Prediction of postpartum thyroiditis
European Journal of Endocrinology
Postpartum thyroid dysfunction (PPTD) is characterised by transient hyperthyroidism occurring about 14 weeks postpartum, followed by transient hypothyroidism that presents at 19 weeks (1-3). Hyper-or hypothyroidism may occur alone. The condition, a destructive thyroiditis, predominantly occurs in patients with positive titres of thyroid peroxidase (TPO) auto-antibody (the microsomal antibody) seen in 10% of women at approximately 16 weeks gestation (4). The titre of these antibodies is known to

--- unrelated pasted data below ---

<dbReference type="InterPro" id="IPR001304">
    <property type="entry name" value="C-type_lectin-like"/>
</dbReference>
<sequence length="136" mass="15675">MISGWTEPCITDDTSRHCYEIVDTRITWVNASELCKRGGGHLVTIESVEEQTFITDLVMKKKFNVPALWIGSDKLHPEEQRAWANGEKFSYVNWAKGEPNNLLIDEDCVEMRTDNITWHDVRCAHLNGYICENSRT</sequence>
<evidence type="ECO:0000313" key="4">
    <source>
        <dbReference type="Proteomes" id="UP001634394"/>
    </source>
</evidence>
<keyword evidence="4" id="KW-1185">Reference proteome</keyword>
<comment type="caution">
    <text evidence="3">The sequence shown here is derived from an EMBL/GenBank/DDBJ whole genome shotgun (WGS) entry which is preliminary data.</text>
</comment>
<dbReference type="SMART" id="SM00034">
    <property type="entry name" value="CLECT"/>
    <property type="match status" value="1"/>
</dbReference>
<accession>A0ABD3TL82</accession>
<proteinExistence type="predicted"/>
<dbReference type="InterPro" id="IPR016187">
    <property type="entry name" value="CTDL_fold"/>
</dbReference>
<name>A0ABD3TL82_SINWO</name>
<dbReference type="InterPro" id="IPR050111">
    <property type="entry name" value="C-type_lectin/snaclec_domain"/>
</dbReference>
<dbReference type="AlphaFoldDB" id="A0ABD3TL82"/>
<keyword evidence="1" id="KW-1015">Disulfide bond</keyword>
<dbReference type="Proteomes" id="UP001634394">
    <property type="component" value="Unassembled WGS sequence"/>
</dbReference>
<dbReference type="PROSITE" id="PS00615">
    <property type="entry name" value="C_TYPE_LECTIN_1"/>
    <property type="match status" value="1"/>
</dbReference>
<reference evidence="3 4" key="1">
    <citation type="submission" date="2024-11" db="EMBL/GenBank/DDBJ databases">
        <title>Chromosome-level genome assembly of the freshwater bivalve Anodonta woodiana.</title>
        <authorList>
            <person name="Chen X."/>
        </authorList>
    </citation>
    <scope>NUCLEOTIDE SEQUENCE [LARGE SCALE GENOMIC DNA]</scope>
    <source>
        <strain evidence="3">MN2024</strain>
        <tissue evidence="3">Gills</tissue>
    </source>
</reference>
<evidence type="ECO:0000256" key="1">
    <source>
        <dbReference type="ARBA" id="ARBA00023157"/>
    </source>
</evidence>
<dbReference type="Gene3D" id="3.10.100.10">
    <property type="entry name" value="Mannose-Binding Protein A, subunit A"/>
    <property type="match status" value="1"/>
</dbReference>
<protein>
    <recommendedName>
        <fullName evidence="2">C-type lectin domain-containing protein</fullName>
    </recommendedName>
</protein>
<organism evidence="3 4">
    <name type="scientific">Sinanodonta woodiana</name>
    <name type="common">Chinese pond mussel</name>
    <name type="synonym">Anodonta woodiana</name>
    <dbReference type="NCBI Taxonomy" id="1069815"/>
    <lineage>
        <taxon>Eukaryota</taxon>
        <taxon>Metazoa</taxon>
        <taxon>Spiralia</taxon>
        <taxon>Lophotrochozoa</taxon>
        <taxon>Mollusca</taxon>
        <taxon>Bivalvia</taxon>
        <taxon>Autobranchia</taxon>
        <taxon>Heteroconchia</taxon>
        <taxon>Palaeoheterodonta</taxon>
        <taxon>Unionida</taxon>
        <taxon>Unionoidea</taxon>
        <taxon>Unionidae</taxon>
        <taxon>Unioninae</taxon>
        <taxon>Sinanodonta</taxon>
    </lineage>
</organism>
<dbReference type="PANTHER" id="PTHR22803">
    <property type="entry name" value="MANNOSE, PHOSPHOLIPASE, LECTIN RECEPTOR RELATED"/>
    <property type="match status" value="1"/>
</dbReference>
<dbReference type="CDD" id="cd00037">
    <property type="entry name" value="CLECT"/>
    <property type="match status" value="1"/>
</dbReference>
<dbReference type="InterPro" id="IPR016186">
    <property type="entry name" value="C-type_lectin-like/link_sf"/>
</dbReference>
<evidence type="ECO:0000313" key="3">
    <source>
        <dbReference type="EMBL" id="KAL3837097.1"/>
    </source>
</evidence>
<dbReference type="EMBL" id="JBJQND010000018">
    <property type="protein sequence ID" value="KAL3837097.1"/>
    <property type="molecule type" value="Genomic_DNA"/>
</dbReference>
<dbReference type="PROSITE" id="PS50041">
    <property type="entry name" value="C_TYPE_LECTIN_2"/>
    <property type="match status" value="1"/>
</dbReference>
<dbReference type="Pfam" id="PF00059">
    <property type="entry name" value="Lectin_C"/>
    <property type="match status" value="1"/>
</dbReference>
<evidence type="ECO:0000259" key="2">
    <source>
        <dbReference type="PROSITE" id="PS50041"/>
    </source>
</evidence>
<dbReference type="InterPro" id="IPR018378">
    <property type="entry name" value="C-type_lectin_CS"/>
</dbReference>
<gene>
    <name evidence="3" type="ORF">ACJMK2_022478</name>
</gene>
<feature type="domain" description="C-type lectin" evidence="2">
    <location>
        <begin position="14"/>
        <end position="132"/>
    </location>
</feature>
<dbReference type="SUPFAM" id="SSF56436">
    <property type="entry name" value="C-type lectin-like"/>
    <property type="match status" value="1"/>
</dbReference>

... decrease during gestation, but increases dramatically in the postpartum period (5). However, only about 50% of women found to be TPO antibody positive during pregnancy will develop PPTD. Some cases of PPTD have occurred in the absence of TPO antibodies, suggesting a non-immune cause, which is, as yet, unknown. Although the clinical manifestations of the hyperthyroid state are not usually severe, the same cannot be said for the hypothyroid condition that may be evident clinically and responds to thyroxine. In addition, there is evidence that, in 25-30% of hypothyroid postpartum women, the hypothyroidism becomes permanent after 1 year (6) and there is a further development of thyroid dysfunction in those women who were initally euthyroid after a transient attack of PPTD (7). Despite these facts, PPTD has not been as widely recognised as it might have been (8), and the clinical symptomatology has been considered to be mild. The condition has been described in many countries and has been reviewed (9, 10). Most reports have described relatively small numbers of patients who were followed over short periods of time. This has created a problem in defining the incidence of the condition, although it is now accepted that it occurs in 5-9% of women during the first 1 year postpartum (11). There is also evidence that the presence of TPO antibodies, detected in the first trimester, is associated with a greater incidence of postpartum depressive symptomatology, independent of thyroid function (12, 13). Because of the clinical associations of TPO antibodies in the setting of pregnancy, it is important to assess formally the predictive value, as a screening test, of measuring these antibodies during pregnancy. Kuijpens et al. (14) report, in this issue of the European Journal of Endocrinology, the findings of their study in which they examined this question by looking at the timing of TPO antibody testing and investigating whether other putative determinants of PPTD could improve the predictive power of TPO antibody. In this prospective study of 310 women, 291 were analysed and, interestingly, of 15 women with PPTD, only 10 had TPO antibodies. A high titre of TPO antibodies was found at 12 weeks gestation, and similar values were noted during the postpartum period. The well-known decrease in antibody titre during gestation was also confirmed. The authors concluded that the predictive value of measuring TPO antibodies as a screening procedure during gestation was 0.38-0.80 (depending on the timing of testing) and increased slightly when smoking habits were taken into account. Thus, in their hands, a maximum of 67% of cases of PPTD can be predicted by the presence of TPO antibodies in gestation. As noted above, however, only 50% of TPO antibody positive women develop thyroid dysfunction postpartum, making the potential predictive power of TPO antibody for the total number of PPTD cases about 33% (taking into account the antibody negative patients). An important clinical question, which has significant health care cost implications, is whether women should be routinely screened antenatally for TPO antibodies, as previously suggested (15, 16) . A costbenefit analysis must take into account many factors, including the crude financial costs, the potential for inducing maternal anxiety about yet another antenatal screening test, and the evidence that any intervention resulting from the test would affect outcome. Although some of these questions have not been answered to the satisfaction of all (17) , there are good data indicating the natural history of autoimmune PPTD (18). Considerable morbidity may result from unrecognised transient hypothyroidism, which is increased if the condition becomes permanent. It is quite probable that targeting those 10% of women who are TPO antibody positive antenatally, to receive postnatal thyroid evaluation, will be cost effective when quality of life analysis is considered. However, in order to improve the predictive value of the antibody test other measures such as serum thyroglobulin estimation (19), ultrasonic determination of thyroid volume (20) and assessment of TPO activation of complement (21) have been proposed. In addition, screening for TPO antibodies may be useful as a potential marker of impaired child development (22). A further prospective trial is indicated to build on the findings of Kuijpens and his colleagues.